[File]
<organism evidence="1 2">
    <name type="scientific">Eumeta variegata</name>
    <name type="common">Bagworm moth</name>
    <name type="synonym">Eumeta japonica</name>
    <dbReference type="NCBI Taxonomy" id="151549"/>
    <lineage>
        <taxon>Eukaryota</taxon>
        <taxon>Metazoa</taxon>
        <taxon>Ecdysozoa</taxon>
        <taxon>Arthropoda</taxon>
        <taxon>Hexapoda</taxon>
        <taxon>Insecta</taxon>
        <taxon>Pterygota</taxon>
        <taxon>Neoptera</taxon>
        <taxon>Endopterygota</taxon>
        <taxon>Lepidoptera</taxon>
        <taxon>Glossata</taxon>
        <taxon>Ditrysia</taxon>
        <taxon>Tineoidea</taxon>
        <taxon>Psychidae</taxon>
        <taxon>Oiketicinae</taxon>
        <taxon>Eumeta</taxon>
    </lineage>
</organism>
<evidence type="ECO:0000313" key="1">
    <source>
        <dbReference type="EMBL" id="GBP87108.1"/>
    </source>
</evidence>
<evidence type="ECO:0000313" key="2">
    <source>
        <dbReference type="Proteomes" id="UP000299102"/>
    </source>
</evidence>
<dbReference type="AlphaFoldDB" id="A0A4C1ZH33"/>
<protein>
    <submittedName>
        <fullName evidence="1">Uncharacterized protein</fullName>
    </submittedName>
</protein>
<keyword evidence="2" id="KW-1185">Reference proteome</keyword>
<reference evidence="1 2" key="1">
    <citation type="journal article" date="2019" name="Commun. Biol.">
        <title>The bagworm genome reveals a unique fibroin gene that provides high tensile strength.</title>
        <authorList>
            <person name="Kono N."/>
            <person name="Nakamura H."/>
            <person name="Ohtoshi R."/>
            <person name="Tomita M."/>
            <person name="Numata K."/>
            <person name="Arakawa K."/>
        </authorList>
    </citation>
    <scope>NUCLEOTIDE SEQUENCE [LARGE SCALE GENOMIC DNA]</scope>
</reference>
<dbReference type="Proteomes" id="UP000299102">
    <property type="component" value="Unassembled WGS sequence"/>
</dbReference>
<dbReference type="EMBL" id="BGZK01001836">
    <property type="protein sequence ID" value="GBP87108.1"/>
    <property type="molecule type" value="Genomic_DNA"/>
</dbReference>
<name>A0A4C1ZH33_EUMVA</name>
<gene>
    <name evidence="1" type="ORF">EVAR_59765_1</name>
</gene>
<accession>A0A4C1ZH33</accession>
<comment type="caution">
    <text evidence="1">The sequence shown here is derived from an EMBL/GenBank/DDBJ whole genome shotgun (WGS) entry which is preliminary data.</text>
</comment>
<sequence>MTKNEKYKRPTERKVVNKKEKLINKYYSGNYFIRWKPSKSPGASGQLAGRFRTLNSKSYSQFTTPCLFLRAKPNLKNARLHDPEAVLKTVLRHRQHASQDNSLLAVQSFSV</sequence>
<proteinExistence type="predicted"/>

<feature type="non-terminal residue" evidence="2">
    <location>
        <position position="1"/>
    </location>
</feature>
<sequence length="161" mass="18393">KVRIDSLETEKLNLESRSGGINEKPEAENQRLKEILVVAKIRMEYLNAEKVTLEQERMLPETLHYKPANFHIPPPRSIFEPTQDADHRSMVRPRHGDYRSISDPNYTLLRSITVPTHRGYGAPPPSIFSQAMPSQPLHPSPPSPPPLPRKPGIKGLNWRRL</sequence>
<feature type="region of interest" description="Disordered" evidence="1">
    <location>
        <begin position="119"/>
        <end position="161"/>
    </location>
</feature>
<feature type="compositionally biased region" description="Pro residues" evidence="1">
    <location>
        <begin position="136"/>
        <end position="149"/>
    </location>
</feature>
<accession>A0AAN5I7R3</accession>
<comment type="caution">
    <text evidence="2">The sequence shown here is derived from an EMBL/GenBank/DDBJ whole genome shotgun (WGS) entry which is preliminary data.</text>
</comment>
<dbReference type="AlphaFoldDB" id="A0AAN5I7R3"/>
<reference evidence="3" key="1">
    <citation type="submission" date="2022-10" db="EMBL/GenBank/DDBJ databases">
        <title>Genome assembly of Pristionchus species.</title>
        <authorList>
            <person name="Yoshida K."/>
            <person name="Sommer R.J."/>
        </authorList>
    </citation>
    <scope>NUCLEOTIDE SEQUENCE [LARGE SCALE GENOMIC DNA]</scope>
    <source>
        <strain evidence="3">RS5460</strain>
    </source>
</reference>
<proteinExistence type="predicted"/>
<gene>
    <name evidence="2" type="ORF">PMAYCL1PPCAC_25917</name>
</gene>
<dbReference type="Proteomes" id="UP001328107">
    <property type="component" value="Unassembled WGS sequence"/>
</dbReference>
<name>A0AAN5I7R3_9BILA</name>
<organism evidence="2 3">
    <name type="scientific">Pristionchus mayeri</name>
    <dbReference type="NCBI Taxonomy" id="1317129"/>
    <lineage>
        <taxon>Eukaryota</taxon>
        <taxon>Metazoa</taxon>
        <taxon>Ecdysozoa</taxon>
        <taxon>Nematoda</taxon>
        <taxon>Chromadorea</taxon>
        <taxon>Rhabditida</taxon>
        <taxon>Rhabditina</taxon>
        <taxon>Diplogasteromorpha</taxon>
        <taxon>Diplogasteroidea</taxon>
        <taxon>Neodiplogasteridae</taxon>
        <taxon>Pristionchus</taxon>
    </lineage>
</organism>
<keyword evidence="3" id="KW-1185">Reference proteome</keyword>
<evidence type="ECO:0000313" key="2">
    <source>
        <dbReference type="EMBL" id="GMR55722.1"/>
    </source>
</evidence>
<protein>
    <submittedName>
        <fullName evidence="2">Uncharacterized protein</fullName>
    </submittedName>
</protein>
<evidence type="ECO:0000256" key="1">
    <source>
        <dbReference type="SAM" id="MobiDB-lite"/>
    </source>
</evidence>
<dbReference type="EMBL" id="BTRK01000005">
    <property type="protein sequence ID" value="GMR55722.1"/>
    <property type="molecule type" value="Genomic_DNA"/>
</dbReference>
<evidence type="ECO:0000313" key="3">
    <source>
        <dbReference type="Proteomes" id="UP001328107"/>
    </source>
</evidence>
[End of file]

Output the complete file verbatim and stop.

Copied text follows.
<organism evidence="1 2">
    <name type="scientific">Eumeta variegata</name>
    <name type="common">Bagworm moth</name>
    <name type="synonym">Eumeta japonica</name>
    <dbReference type="NCBI Taxonomy" id="151549"/>
    <lineage>
        <taxon>Eukaryota</taxon>
        <taxon>Metazoa</taxon>
        <taxon>Ecdysozoa</taxon>
        <taxon>Arthropoda</taxon>
        <taxon>Hexapoda</taxon>
        <taxon>Insecta</taxon>
        <taxon>Pterygota</taxon>
        <taxon>Neoptera</taxon>
        <taxon>Endopterygota</taxon>
        <taxon>Lepidoptera</taxon>
        <taxon>Glossata</taxon>
        <taxon>Ditrysia</taxon>
        <taxon>Tineoidea</taxon>
        <taxon>Psychidae</taxon>
        <taxon>Oiketicinae</taxon>
        <taxon>Eumeta</taxon>
    </lineage>
</organism>
<evidence type="ECO:0000313" key="1">
    <source>
        <dbReference type="EMBL" id="GBP87108.1"/>
    </source>
</evidence>
<evidence type="ECO:0000313" key="2">
    <source>
        <dbReference type="Proteomes" id="UP000299102"/>
    </source>
</evidence>
<dbReference type="AlphaFoldDB" id="A0A4C1ZH33"/>
<protein>
    <submittedName>
        <fullName evidence="1">Uncharacterized protein</fullName>
    </submittedName>
</protein>
<keyword evidence="2" id="KW-1185">Reference proteome</keyword>
<reference evidence="1 2" key="1">
    <citation type="journal article" date="2019" name="Commun. Biol.">
        <title>The bagworm genome reveals a unique fibroin gene that provides high tensile strength.</title>
        <authorList>
            <person name="Kono N."/>
            <person name="Nakamura H."/>
            <person name="Ohtoshi R."/>
            <person name="Tomita M."/>
            <person name="Numata K."/>
            <person name="Arakawa K."/>
        </authorList>
    </citation>
    <scope>NUCLEOTIDE SEQUENCE [LARGE SCALE GENOMIC DNA]</scope>
</reference>
<dbReference type="Proteomes" id="UP000299102">
    <property type="component" value="Unassembled WGS sequence"/>
</dbReference>
<dbReference type="EMBL" id="BGZK01001836">
    <property type="protein sequence ID" value="GBP87108.1"/>
    <property type="molecule type" value="Genomic_DNA"/>
</dbReference>
<name>A0A4C1ZH33_EUMVA</name>
<gene>
    <name evidence="1" type="ORF">EVAR_59765_1</name>
</gene>
<accession>A0A4C1ZH33</accession>
<comment type="caution">
    <text evidence="1">The sequence shown here is derived from an EMBL/GenBank/DDBJ whole genome shotgun (WGS) entry which is preliminary data.</text>
</comment>
<sequence>MTKNEKYKRPTERKVVNKKEKLINKYYSGNYFIRWKPSKSPGASGQLAGRFRTLNSKSYSQFTTPCLFLRAKPNLKNARLHDPEAVLKTVLRHRQHASQDNSLLAVQSFSV</sequence>
<proteinExistence type="predicted"/>

<feature type="non-terminal residue" evidence="2">
    <location>
        <position position="1"/>
    </location>
</feature>
<sequence length="161" mass="18393">KVRIDSLETEKLNLESRSGGINEKPEAENQRLKEILVVAKIRMEYLNAEKVTLEQERMLPETLHYKPANFHIPPPRSIFEPTQDADHRSMVRPRHGDYRSISDPNYTLLRSITVPTHRGYGAPPPSIFSQAMPSQPLHPSPPSPPPLPRKPGIKGLNWRRL</sequence>
<feature type="region of interest" description="Disordered" evidence="1">
    <location>
        <begin position="119"/>
        <end position="161"/>
    </location>
</feature>
<feature type="compositionally biased region" description="Pro residues" evidence="1">
    <location>
        <begin position="136"/>
        <end position="149"/>
    </location>
</feature>
<accession>A0AAN5I7R3</accession>
<comment type="caution">
    <text evidence="2">The sequence shown here is derived from an EMBL/GenBank/DDBJ whole genome shotgun (WGS) entry which is preliminary data.</text>
</comment>
<dbReference type="AlphaFoldDB" id="A0AAN5I7R3"/>
<reference evidence="3" key="1">
    <citation type="submission" date="2022-10" db="EMBL/GenBank/DDBJ databases">
        <title>Genome assembly of Pristionchus species.</title>
        <authorList>
            <person name="Yoshida K."/>
            <person name="Sommer R.J."/>
        </authorList>
    </citation>
    <scope>NUCLEOTIDE SEQUENCE [LARGE SCALE GENOMIC DNA]</scope>
    <source>
        <strain evidence="3">RS5460</strain>
    </source>
</reference>
<proteinExistence type="predicted"/>
<gene>
    <name evidence="2" type="ORF">PMAYCL1PPCAC_25917</name>
</gene>
<dbReference type="Proteomes" id="UP001328107">
    <property type="component" value="Unassembled WGS sequence"/>
</dbReference>
<name>A0AAN5I7R3_9BILA</name>
<organism evidence="2 3">
    <name type="scientific">Pristionchus mayeri</name>
    <dbReference type="NCBI Taxonomy" id="1317129"/>
    <lineage>
        <taxon>Eukaryota</taxon>
        <taxon>Metazoa</taxon>
        <taxon>Ecdysozoa</taxon>
        <taxon>Nematoda</taxon>
        <taxon>Chromadorea</taxon>
        <taxon>Rhabditida</taxon>
        <taxon>Rhabditina</taxon>
        <taxon>Diplogasteromorpha</taxon>
        <taxon>Diplogasteroidea</taxon>
        <taxon>Neodiplogasteridae</taxon>
        <taxon>Pristionchus</taxon>
    </lineage>
</organism>
<keyword evidence="3" id="KW-1185">Reference proteome</keyword>
<evidence type="ECO:0000313" key="2">
    <source>
        <dbReference type="EMBL" id="GMR55722.1"/>
    </source>
</evidence>
<protein>
    <submittedName>
        <fullName evidence="2">Uncharacterized protein</fullName>
    </submittedName>
</protein>
<evidence type="ECO:0000256" key="1">
    <source>
        <dbReference type="SAM" id="MobiDB-lite"/>
    </source>
</evidence>
<dbReference type="EMBL" id="BTRK01000005">
    <property type="protein sequence ID" value="GMR55722.1"/>
    <property type="molecule type" value="Genomic_DNA"/>
</dbReference>
<evidence type="ECO:0000313" key="3">
    <source>
        <dbReference type="Proteomes" id="UP001328107"/>
    </source>
</evidence>